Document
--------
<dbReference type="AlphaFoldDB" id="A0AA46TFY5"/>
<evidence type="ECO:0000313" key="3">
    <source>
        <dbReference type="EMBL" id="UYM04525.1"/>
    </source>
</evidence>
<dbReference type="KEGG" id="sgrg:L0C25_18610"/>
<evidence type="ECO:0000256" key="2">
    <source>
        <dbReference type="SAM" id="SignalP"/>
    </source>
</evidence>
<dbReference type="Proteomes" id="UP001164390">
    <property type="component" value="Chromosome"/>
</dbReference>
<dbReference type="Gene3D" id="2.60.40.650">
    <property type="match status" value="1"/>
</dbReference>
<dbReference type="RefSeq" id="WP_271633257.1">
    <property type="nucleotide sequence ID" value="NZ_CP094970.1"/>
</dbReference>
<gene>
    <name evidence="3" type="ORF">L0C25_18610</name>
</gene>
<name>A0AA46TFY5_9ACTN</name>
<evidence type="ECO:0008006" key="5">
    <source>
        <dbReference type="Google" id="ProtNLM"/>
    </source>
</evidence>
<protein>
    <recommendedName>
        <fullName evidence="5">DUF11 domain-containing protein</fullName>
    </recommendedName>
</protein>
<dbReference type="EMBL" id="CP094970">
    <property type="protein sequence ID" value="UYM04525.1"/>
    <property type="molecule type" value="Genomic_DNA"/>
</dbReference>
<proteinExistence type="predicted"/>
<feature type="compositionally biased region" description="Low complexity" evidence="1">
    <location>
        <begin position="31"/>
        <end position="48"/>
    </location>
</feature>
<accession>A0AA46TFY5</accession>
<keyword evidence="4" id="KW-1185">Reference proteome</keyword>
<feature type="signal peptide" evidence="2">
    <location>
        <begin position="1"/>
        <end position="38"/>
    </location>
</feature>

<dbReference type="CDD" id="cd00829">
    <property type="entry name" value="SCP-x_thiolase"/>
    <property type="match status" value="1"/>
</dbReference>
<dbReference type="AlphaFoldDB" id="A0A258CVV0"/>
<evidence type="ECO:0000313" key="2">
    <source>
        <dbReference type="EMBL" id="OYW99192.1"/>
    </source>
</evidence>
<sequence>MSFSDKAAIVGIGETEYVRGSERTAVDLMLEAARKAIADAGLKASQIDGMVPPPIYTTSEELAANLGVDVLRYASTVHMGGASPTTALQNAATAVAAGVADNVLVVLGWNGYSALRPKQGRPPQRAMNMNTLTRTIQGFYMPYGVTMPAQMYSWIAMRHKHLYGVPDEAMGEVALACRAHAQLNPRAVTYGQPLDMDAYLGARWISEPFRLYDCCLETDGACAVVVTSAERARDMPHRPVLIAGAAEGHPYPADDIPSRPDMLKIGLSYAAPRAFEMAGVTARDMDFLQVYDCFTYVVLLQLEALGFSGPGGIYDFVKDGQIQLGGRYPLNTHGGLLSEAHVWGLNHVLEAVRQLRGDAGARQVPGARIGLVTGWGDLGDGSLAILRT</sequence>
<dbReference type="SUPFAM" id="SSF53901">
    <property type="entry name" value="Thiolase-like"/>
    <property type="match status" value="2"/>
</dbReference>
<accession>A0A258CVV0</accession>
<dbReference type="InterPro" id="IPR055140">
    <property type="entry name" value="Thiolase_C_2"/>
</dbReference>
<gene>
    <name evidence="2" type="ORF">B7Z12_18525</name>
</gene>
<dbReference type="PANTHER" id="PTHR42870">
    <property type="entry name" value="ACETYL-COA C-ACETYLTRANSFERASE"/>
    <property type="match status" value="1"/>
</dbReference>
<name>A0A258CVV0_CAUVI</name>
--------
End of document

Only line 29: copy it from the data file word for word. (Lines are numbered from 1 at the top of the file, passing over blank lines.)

    </source>